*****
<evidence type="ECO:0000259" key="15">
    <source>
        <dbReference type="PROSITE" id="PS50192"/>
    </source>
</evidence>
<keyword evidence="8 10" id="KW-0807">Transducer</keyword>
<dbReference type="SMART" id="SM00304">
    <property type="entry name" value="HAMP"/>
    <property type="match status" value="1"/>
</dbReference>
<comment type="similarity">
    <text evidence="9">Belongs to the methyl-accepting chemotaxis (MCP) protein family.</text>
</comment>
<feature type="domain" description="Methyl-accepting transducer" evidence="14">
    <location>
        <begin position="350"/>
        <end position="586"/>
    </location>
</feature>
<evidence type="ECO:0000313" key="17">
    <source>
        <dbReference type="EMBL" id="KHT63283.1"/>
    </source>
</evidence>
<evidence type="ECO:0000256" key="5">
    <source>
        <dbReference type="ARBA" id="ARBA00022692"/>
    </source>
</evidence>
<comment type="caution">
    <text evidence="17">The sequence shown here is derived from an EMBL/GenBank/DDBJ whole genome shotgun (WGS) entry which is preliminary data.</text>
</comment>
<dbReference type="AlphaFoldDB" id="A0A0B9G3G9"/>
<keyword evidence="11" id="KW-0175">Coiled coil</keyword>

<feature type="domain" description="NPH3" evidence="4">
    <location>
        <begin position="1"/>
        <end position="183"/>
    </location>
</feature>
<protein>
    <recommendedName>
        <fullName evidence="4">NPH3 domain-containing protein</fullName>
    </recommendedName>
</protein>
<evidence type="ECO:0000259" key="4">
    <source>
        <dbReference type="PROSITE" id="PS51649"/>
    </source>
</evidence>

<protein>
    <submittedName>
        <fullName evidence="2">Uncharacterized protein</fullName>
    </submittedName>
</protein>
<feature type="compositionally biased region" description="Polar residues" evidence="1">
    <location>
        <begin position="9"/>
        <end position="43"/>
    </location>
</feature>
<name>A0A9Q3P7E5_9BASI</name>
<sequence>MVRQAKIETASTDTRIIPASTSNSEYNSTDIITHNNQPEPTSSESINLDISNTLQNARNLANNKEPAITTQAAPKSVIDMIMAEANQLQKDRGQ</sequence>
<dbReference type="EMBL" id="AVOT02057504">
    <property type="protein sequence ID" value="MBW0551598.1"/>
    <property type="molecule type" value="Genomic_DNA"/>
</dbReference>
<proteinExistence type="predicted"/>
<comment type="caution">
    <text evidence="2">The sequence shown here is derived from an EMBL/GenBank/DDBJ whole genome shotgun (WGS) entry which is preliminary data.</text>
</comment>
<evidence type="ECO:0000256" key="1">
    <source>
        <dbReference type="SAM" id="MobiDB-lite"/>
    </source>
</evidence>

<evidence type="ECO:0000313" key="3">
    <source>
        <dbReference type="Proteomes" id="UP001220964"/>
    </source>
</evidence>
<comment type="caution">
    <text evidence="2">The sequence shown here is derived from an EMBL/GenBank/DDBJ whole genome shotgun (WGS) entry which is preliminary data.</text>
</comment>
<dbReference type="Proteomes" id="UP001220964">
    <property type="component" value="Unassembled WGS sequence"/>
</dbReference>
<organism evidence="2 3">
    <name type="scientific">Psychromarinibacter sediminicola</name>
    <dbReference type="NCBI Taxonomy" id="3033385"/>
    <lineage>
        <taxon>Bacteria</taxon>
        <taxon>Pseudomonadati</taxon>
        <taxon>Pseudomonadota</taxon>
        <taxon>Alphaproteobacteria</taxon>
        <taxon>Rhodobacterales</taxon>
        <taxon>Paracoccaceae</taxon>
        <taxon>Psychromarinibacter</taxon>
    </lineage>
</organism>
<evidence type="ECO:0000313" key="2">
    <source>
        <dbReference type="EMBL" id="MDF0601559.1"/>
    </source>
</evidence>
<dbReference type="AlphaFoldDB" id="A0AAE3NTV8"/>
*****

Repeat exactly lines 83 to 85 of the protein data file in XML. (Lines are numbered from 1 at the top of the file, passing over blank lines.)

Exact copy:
    <text evidence="2">The sequence shown here is derived from an EMBL/GenBank/DDBJ whole genome shotgun (WGS) entry which is preliminary data.</text>
</comment>
<dbReference type="Proteomes" id="UP001220964">